Vectors Of Transmission

While the major vector of transmission attributed to the spread of Dirofilariasis in all the journal and web literature is the Mosquito there are still many more that the medical books and online resources do not even mention. It is important to realize that any arthropod that can carry this disease shoud be properly attributed to the spread of the disease, because otherwise the threat that this disease poses to the human population can not be well understood. Research is required to properly assess each and ever vector with its potential for disease transmission, so below we list all known vectors that are currently able to spread the disease and we hope that in the future the other medical resources will give proper respect and attribution.

Ceratopogonidae or commonly known as the biting-midge or noseeums. [1][2]

Culicidae The mosquito is the well known vector of many diseases, including Dirofilaria. (Aedes, Culex, Anopheles, Ochlerotatus, Cx quinciafasiatus, Ae. polynesiensis, Oc. taeniorhynchus, Cx. pipiens, Ae. ochcaspius, Ae. vexans, Cx. theileri, Ae. albopictus)

Simuliidae The BlackFly [3][4][5][6][7] also known as the buffalo gnat is known to have 2,200 species. While an individual fly can only carry about three L3 stage filaria they are quite prolific in numbers. These are also well known to carry a very similar disease in Africa called river-blindness.

Stomoxys calcitrans Also known as the Stable Fly can carry a fairly large number of filaria, but that exact number per bite is currently unknown.

Tabanidae Commonly known as the Horse Fly[11][13][14][15][16][17] can carry more than 200 [12] L3 stage filaria in a single bite. Many people get bitten by these develop a large festering open wound that resists healing for many days or even weeks. It is very likely that a person bitten by an infected Tabanidae will develop a rather severe case of Dirofilariasis simply due to the number of L3 filaria and the amount of secretomes being generated. Its an order of magnitude more filaria than even the largest mosquito can deliver.

[1] Napoli, E., Panarese, R., La Russa, F., Cambera, I., Mendoza-Roldan, J., Otranto, D., & Brianti, E. (2022). Detection of Dirofilaria DNA and host blood-meal identification in Culicoides paolae biting midges. Parasitology, 149(7), 968-972. doi:10.1017/S0031182022000440

[2] Grandi, G., Živičnjak, T., & Beck, R. (2007). Pathogenesis of Dirofilaria spp. infections. In C. Genchi, L. Rinaldi, & G. Cringoli (Eds.), Dirofilaria immitis and D. repens in dog and cat and human infections (Issue February). https://www.esda.vet/media/attachments/2021/08/19/europe1.pdf p183

[3] Castillo, J. C., Reynolds, S. E., & Eleftherianos, I. (2011). Insect immune responses to nematode parasites. Trends in Parasitology, 27(12), 537–547. https://doi.org/10.1016/j.pt.2011.09.001

[4] Marine. (n.d.). The Black Fly (Diptera: Simuliidae) Genome and EST Project Black Fly Genome Consortium Organizing Laboratories.

[5] Fukudal1, M. (2003). NATURAL INFECTIONS WITH FILARIAL LARVAE IN TWO SPECIES OF BLACK FLIES (DIPTERA: SIMULIIDAE) IN NORTHERN THAILAND. Jpn. J. Trop. Med. Hyg., 31(2), 99–102.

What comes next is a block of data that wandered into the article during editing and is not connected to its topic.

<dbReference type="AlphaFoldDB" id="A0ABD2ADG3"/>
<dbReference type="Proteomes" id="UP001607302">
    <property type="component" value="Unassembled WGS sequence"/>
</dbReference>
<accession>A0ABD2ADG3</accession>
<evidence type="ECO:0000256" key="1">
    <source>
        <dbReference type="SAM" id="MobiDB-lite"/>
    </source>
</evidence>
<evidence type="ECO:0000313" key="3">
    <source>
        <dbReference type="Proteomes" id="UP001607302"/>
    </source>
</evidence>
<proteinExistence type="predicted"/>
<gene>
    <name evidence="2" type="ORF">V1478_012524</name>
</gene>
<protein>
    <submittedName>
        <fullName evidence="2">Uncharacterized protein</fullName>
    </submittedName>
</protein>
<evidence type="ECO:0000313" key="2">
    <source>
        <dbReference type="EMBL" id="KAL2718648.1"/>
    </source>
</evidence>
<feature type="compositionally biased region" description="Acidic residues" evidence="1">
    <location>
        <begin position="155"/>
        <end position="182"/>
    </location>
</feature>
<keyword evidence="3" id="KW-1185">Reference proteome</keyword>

[6] Youssefi, M., Aminpour, A., & Arabkhazaeli, F. (2012). Dermatitis caused by the bite of Blackfly in a 32 –year old man. The Internet Journal of Parasitic Diseases, 3(2), 1–5. https://doi.org/10.5580/2467

[7] Ajayi, O. S. (2009). DERMATITIS CAUSED BY SIMULIUM (BLACKFLIES) BITE. 7(3), 151–158.

[8] Hadi, A., & Al-Amery, A. (2012). Isolation and identification of some blood parasites from midgut of stable fly (Stomoxys calcitrans). J Vet Med Sci, 11(1), 28–33. http://www.qu.edu.iq/journalvm/index.php/vm_journal/article/view/166/158

[9] Baleba, S. B. S. (2021). Water immersion tolerance by larval instars of stable fly, Stomoxys calcitrans, L1758 (Diptera: Muscidae) impairs the fitness performance of their subsequent stages. BMC Ecology and Evolution, 21(1), 1–10. https://doi.org/10.1186/s12862-021-01810-z

[10] Baldacchino, F., Muenworn, V., Desquesnes, M., Desoli, F., Charoenviriyaphap, T., & Duvallet, G. (2013). Transmission of pathogens by Stomoxys flies (Diptera, Muscidae): A review. Parasite, 20(1). https://doi.org/10.1051/parasite/2013026

[11] B.D. Lessard, D. K. Y. (2010). New species of the Australian horse fly subgenus. CSIRO Entomology, Mullens, 1–18.

[12] Van Hennekeler, K., Jones, R. E., Skerratt, L. F., Fitzpatrick, L. A., Reid, S. A., & Bellis, G. A. (2008). A comparison of trapping methods for Tabanidae (Diptera) in North Queensland, Australia. Medical and Veterinary Entomology, 22(1), 26–31. https://doi.org/10.1111/j.1365-2915.2007.00707.x

[13] Baldacchino, F., Desquesnes, M., Mihok, S., Foil, L. D., Duvallet, G., & Jittapalapong, S. (2014). Tabanids: Neglected subjects of research, but important vectors of disease agents! Infection, Genetics and Evolution, 28, 596–615. https://doi.org/10.1016/j.meegid.2014.03.029

[14] Foil, L. D. (1989). Tabanids as vectors of disease agents. Parasitology Today, 5(3), 88–96. https://doi.org/10.1016/0169-4758(89)90009-4

[15] Keita, M. L., Medkour, H., Sambou, M., & Dahmana, H. (2020). Tabanids as possible pathogen vectors in Senegal ( West Africa ). Parasites & Vectors, 1–15. https://doi.org/10.1186/s13071-020-04375-w

[16] Acıöz, M. (2018). Tabanid Infestation of Cattle and Its Implications for Public Health. Middle Black Sea Journal of Health Science, 4(December), 43–46. https://doi.org/10.19127/mbsjohs.456516

[17] Spratt, D. M. (1973). Distribution of third-stage Dirofilaria roemeri (Nematoda: Filarioidea) in the tissues of tabanidae (Diptera). International Journal for Parasitology, 4, 477–480. https://doi.org/https://doi.org/10.1016/0020-7519(74)90064-2